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I have a security question about RijndaelManaged and ServicePointManager.

I have implemented a system where C# application is encrypting data, such as user credentials and some XML data. Then I use WebClient to send encrypted user credentials with some encrypted XML document containing instructions - to my Tomcat Java Web application. The job of the Java Application: is to decrypt user credentials and XML instructions – perform instructions and respond back to C# with an encrypted XML result.

All connections from my C# application to Tomcat server are with SSL enabled (Self signed certificate for now).

First Question: Given the fact that my C# application by default always connecting to my Server (only) with SSL enabled. Can I simply implement the call back function as:

ServicePointManager.ServerCertificateValidationCallback = delegate { return true; };

As I understand that the call back function is used to Identify and validate certificate used by the Server I’m connecting to. If I were to give that application to – say one of my clients to connect to my Server (with SSL enabled) – is the code above satisfactory? If client uses my application to connect to another server that is not known and I have no Idea about its SSL certificate status – the code above should be replaced with an actual certificate validation function. Does my question make sense?

Second Question: I have encryption/decryption implemented using RijndaelManaged in my C# application. But the key I’m using is part of the C# application – the application is obfuscated. As I understand this is not a secure way.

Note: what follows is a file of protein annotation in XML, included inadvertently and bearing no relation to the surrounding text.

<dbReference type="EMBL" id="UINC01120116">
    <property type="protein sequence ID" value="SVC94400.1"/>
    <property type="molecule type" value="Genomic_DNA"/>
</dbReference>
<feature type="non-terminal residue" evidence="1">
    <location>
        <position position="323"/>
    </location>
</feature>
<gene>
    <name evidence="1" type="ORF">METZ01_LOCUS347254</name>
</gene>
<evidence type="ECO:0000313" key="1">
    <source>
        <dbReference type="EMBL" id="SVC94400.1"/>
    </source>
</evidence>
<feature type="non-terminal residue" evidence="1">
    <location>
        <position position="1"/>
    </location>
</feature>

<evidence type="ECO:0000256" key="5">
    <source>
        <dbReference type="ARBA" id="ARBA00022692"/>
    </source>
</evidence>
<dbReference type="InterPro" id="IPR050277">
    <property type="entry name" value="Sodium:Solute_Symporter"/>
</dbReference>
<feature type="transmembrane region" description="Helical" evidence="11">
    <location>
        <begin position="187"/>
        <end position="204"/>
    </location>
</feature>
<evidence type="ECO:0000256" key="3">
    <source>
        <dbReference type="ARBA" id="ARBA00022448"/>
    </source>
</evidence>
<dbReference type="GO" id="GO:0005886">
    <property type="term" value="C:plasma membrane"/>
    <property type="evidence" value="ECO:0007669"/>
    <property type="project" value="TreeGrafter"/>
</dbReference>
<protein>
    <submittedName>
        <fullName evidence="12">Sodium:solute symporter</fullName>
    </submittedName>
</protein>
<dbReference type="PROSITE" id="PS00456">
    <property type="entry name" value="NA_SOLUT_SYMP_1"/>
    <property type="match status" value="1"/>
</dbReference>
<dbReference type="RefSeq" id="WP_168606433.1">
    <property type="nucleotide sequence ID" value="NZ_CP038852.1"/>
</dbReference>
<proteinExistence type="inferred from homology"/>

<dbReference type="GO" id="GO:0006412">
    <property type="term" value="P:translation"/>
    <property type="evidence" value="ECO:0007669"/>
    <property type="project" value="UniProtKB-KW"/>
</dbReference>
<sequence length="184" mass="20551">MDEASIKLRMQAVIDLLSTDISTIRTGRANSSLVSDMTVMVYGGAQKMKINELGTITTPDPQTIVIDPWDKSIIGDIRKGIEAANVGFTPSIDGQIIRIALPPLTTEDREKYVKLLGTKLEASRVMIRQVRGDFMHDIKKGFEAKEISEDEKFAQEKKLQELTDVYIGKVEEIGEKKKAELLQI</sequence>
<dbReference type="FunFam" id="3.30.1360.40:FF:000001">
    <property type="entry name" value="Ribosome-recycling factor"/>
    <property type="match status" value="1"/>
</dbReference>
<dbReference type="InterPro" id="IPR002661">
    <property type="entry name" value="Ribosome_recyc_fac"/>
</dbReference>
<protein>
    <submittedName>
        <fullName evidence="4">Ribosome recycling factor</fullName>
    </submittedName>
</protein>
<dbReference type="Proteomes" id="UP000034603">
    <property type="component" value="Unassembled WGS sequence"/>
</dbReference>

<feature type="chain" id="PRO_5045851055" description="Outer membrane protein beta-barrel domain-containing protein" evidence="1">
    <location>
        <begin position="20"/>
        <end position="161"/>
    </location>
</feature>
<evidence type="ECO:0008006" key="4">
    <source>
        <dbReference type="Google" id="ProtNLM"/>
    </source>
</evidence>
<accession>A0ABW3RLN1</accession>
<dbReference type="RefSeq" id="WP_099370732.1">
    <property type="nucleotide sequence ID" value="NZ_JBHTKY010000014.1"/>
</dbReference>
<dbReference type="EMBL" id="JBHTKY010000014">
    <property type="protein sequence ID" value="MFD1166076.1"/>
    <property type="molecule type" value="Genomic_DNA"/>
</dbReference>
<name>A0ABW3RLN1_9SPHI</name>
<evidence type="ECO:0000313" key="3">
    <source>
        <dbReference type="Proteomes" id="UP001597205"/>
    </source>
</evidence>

Is there a reliable way for the C# application to receive the encryption/decryption key from my Web application. Or is there a way for the key to be generated in C# application that can be used by Web application to decrypt the data – if so: how do I generate that key and most important how do I send it to the server in a reliable secure way. Since the connection is SSL – can the key simply be a part of the encrypted stream?

Here is code that I’m using for encryption in my C# app.

private const string KEY = "samplekey";
private const int KEY_SIZE = 128;
private const int KEY_BITS = 16;
private string Encrypt(string textToEncrypt)
{
    RijndaelManaged rijndaelCipher = new RijndaelManaged();
    rijndaelCipher.Mode = CipherMode.CBC;
    rijndaelCipher.Padding = PaddingMode.PKCS7;

    rijndaelCipher.KeySize = KEY_SIZE;
    rijndaelCipher.BlockSize = KEY_SIZE;


    byte[] pwdBytes = Encoding.UTF8.GetBytes(KEY);
    byte[] keyBytes = new byte[KEY_BITS];

    int len = pwdBytes.Length;
    if (len > keyBytes.Length)
    {
        len = keyBytes.Length;
    }

    Array.Copy(pwdBytes, 0, keyBytes, 0, len);
    rijndaelCipher.Key = keyBytes;
    rijndaelCipher.IV = keyBytes;

    ICryptoTransform transform = rijndaelCipher.CreateEncryptor();
    byte[] plainText = Encoding.UTF8.GetBytes(textToEncrypt);

    return System.Convert.ToBase64String(transform.TransformFinalBlock(plainText, 0, plainText.Length));
}
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Thank you for the post. I did read the blog, and I know that the key is the issue here, that's why I've asked the question in the first place. How to generate, store and or transmit keys securely? The blog is of no use to me, as I am aware of the cause and effect, I need help with identifying the proper way to use the technology in question. As of yet I did not find any help on combining the SSL certificate with key generator for Cipher. –  Daniel Nov 5 '12 at 2:40

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